Welcome to The Whyte Answer, a chance for you to hear from Professor Greg Whyte, a lead expert in the field of physical activity, here you have the chance to ask Greg any question you may have on the topic, no matter how simple or complex the matter, there is something for you here.
Greg’s Top Tips for Setting Active Goals
Professor Greg Whyte OBE competed in two Olympic Games in the modern pentathlon and is an expert in the science of sports and exercise. Greg is well-known for his involvement in Sport Relief, having trained various celebrities including Davina McCall and David Walliams in completing some of incredibly tough challenges. Greg is also the Chair of ukactive’s Scientific Advisory Board. ukactive is a not-for-profit organisation whose mission is to get more people, more active, more often.
Here are some of Greg’s top tips on how to set active goals to become a healthier, happier ‘you’ rather than a new ‘you’…
1. Small steps lead to big goals.
When you’re looking to make lifestyle changes, it can be tempting to focus on largescale transformations. While it’s helpful to visualise where you’d like to be in months, even years to come, it’s important not to overlook the smaller steps that’ll pave the road to getting there. Rome wasn’t built in a day, and big changes don’t happen overnight; instead, think of smaller, more achievable goals. It could be trying a new exercise class with a friend or aiming to go for a long walk every Sunday. The sense of achievement when you carry out these smaller changes will spur you on your way to keeping active for life.
2. Be realistic.
It’s really important to remember that everyone is different. Human beings are built differently, so what might work for one person isn’t necessarily going to work for another. So when you’re setting yourself goals, you need to focus on what works for you: in other words, you need to be realistic. Don’t focus on what other people are doing; for some, a realistic goal could be to complete a half-marathon, others a 5k or it could be swimming 20 lengths without stopping. Set yourself a goal this year that you know you’ll enjoy working towards, and that with some determination, you’re capable of achieving. Then perhaps next year you can push that goal that little bit further.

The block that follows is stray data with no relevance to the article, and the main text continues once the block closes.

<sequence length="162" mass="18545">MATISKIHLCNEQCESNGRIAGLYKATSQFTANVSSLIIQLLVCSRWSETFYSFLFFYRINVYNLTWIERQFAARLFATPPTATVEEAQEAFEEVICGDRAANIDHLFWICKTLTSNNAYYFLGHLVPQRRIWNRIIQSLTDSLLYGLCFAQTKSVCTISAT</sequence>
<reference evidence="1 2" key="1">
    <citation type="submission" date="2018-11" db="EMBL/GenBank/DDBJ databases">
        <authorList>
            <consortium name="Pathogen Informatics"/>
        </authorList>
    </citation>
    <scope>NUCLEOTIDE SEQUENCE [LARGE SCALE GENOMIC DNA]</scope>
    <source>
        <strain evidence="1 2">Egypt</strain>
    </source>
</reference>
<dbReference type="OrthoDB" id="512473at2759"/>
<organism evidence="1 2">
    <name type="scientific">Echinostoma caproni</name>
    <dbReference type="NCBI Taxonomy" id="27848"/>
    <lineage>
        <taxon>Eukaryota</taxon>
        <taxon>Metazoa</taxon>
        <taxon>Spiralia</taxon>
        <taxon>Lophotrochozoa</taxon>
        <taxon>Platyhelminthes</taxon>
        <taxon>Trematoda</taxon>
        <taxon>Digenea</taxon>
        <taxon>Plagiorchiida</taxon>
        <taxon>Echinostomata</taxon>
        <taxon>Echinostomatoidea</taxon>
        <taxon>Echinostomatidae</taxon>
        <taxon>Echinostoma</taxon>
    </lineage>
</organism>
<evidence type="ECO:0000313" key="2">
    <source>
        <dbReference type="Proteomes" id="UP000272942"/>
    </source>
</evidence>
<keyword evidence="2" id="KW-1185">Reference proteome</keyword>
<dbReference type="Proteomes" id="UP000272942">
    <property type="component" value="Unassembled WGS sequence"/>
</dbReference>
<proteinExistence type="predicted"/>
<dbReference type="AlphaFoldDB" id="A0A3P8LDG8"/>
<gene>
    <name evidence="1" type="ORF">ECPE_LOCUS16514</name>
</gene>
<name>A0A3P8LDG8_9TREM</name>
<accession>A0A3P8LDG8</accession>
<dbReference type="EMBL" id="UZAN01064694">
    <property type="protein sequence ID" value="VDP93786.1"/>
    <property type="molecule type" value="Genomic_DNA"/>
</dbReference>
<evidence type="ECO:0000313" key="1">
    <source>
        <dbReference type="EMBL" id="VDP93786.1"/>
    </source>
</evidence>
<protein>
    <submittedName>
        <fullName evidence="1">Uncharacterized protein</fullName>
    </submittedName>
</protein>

3. Beat those winter blues.
Less daylight, miserable weather, and the end of the festive period are the perfect recipe for some winter blues. Some people might see this as a deterrent for getting active, but there’s actually no better time to reap the benefits of those happy hormones that exercise can provide! Getting your heart pumping will flood your brain with those feel-good endorphins, which naturally lift your mood. Exercising outdoors will also expose you to natural sunlight – which can do wonders for your mood.
4. Change your outlook.
Sometimes, the focus of wanting to get active can centre too much around how it makes people look rather than how it makes people feel. While a by-product of doing exercise is better weight control and a more toned physique, the positive impact that keeping active has on you inside cannot be beaten. Exercise is a fantastic stress-reliever and natural mood-enhancer, so keeping active regularly can help you to feel happier and healthier overall, which can do wonders for your mind. So perhaps a shift of perspective is needed; think about your activity goals based on how you want to feel this year rather than how you want to look. I can assure you that focusing your mind on how exercise makes you feel inside will keep you going back for more!
5. It’s not a new you, but a healthier you.
As I’ve mentioned above, no one can transform overnight. And nor should you want to transform into something or someone else. The best attitude to have is not to throw away your ‘old you’ like it’s an old skin, but to care for the ‘you’ that you are now. Caring for yourself through exercise and keeping active is the best way to ensure that you’re on your way to being a healthier you for yourself and for those around you.